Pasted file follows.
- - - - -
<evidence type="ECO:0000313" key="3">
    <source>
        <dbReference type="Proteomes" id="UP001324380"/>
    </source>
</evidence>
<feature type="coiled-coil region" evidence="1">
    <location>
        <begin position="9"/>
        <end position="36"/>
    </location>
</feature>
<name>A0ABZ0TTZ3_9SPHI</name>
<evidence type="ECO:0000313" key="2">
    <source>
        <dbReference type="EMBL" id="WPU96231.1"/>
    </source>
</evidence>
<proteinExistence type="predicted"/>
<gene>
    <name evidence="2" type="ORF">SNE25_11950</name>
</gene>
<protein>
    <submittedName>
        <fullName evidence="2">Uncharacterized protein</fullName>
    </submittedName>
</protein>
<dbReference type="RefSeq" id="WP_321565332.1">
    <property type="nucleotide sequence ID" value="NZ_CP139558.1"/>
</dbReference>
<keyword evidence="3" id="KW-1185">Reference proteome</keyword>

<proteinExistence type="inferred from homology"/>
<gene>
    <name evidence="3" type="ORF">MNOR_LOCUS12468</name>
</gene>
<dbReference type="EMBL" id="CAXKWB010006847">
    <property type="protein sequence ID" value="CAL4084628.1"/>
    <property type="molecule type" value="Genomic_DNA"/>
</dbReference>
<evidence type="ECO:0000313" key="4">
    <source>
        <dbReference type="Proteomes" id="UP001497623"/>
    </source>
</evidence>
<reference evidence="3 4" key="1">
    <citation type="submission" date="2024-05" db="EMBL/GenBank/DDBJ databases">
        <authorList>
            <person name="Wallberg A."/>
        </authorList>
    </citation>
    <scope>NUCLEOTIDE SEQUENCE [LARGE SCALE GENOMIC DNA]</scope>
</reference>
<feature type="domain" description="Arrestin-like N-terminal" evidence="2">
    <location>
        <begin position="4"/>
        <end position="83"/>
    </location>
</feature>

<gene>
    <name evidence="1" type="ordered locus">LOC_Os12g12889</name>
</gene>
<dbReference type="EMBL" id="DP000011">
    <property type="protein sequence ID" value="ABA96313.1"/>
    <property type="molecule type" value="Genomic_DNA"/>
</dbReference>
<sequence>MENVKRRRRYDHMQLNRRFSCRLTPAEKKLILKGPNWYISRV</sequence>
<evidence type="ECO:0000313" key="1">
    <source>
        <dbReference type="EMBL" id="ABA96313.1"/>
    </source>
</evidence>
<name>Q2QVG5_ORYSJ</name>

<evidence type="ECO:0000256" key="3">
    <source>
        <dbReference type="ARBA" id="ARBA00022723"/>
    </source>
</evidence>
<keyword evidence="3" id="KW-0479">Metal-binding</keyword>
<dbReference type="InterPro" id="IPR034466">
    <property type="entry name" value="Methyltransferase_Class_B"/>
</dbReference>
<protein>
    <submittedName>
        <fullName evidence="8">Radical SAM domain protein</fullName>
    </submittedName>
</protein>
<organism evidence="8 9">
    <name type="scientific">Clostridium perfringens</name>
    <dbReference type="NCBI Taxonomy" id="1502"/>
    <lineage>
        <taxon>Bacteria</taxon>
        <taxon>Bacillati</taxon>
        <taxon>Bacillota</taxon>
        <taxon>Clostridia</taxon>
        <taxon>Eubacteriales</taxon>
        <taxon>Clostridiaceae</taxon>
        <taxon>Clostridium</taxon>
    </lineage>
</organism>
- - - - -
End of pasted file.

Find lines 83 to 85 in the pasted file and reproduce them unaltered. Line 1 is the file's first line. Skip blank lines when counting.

        <fullName evidence="8">Radical SAM domain protein</fullName>
    </submittedName>
</protein>